Titled “Yup: The Government Is Secretly Hiding Its Crypto Battles In The Secret FISA Court,” the story appeared on the well-regarded security blog EmptyWheel, and suggests the Justice Department is using a legal backdoor to force open software backdoors at companies like Apple.
I don’t know enough about the issues involved to answer the question in the headline but even the appearance that this might be actually happening sets my teeth on edge.
New to this years’ iPhones is fast-charging capability. According to Apple, you can juice up your phone to 50 percent in just 30 minutes! There’s just one catch: You have to buy a new power adapter. Oh, and a new USB-C to Lightning cable, too. That’s two catches, and it’s starting to sound expensive.
Is it even worth it? We grabbed five power adapters and three iPhones, ran a bunch of tests, and got to the bottom of the iPhone charging mystery. The truth is, while USB-C fast charging certainly works, you’re much better off buying Apple’s 12W USB-A Power Adapter—the one that comes with most iPads. It’s a lot less expensive ($19) and nearly as fast.
Warning: Autoplay video. But the good news is, it’s a pretty good video.
Depending on your perspective, Apple’s decision to include a native “QR code” reader in iOS 11 was either a stroke of brilliance … or about a decade too late.
So will QR codes actually catch on this time around? Well, I won’t pretend it’s not an uphill battle. Millennial users, by and large, see QR codes as about as out-of-date as supermarket bar codes.
This is actually a shame because QR codes are kind of cool, and immensely useful.
While I understand QR is popular in many places, it hasn’t really seemed to catch on outside of Asia. Holmes is a CEO who is looking at it from a marketing POV but I look at it from a trust and security POV and don’t like QR codes at all.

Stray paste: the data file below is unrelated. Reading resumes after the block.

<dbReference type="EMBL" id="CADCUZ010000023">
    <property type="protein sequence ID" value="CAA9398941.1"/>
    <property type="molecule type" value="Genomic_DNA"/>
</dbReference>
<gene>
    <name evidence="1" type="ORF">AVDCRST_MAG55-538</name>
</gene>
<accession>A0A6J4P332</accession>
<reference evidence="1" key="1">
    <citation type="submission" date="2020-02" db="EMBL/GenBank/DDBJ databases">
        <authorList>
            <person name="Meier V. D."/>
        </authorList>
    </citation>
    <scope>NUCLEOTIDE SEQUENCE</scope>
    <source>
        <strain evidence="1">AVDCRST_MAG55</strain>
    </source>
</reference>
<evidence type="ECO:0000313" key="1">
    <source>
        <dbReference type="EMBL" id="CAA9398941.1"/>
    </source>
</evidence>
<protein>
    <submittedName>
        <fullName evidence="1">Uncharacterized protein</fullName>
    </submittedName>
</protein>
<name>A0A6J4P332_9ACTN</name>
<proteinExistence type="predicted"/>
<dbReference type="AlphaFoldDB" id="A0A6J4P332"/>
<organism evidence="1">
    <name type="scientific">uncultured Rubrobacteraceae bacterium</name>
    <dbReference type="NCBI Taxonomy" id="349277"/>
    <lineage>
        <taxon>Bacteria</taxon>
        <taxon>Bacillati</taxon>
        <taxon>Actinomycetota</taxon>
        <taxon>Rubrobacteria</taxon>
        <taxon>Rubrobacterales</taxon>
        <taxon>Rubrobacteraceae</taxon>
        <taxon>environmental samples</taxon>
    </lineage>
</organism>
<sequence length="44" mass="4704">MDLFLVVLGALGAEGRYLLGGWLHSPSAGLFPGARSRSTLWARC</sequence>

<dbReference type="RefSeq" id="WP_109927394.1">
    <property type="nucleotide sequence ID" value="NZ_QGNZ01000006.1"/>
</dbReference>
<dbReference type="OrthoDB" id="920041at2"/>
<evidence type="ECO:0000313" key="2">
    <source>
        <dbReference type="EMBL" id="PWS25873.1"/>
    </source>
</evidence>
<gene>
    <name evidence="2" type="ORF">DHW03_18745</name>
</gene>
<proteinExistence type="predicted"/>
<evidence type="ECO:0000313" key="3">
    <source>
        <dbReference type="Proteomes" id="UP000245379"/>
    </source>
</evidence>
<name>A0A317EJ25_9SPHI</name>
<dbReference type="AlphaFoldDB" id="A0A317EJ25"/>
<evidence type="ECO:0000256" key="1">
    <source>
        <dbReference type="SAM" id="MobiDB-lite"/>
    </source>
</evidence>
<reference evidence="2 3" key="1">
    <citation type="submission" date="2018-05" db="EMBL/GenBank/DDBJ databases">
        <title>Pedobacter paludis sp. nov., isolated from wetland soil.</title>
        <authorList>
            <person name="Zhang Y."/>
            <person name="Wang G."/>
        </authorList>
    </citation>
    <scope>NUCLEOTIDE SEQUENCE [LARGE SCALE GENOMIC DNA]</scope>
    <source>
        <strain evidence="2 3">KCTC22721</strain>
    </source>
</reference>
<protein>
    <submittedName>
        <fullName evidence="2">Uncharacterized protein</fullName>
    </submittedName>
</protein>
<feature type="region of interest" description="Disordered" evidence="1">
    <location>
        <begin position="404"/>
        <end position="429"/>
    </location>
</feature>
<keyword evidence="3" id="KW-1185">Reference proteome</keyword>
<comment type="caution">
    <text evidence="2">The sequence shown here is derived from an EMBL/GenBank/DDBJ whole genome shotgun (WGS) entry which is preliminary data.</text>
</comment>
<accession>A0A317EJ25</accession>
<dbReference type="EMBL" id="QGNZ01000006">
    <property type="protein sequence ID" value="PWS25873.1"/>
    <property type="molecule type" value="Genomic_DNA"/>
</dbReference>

Remember the story we posted about a “Used car commercial for a 1996 Honda Accord” earlier this month? Well, after some hassles with the eBay listing being taken down a couple of times, the used car company CarMax stepped up with an offer – $20,000.
And, because the couple are not stupid, they accepted. Here’s the tweet with David Sloan, creative director for CarMax’s ad agency McKinney, and some of the items offered in the fine print.
I usually hate when companies horn in on these things with their own marketing but kuddos to CarMax for doing it well.
Dogs. We already know that they are very good boys and girls. Who’s a good dog? They are. But a new study out of Sweden shows that not only do dogs add joy to our lives, they also add years to it.
A study published in today’s Scientific Reports shows that owning a dog reduces your risk of cardiovascular disease and death. Researchers found, after looking at data from over 3 million people, that the increased social support and physical activity that comes from having a dog lowers the risk of cardiovascular disease by 11% and death from any cause by 15%.
If you are so inclined, You can read the full study here but, seriously, who doesn’t believe or already know owning a dog is better for you? But I wonder if owning a cat shortens your life?
The Visitor Center, which sits across North Tantau Avenue on the east end of the campus, is Apple’s designated portal to Apple Park for the public. It allows tourists to see the campus from a rooftop deck and enjoy special Apple swag at the store downstairs.
It looks great but it’s a shame the great unwashed masses are restricted from getting anywhere near the new building.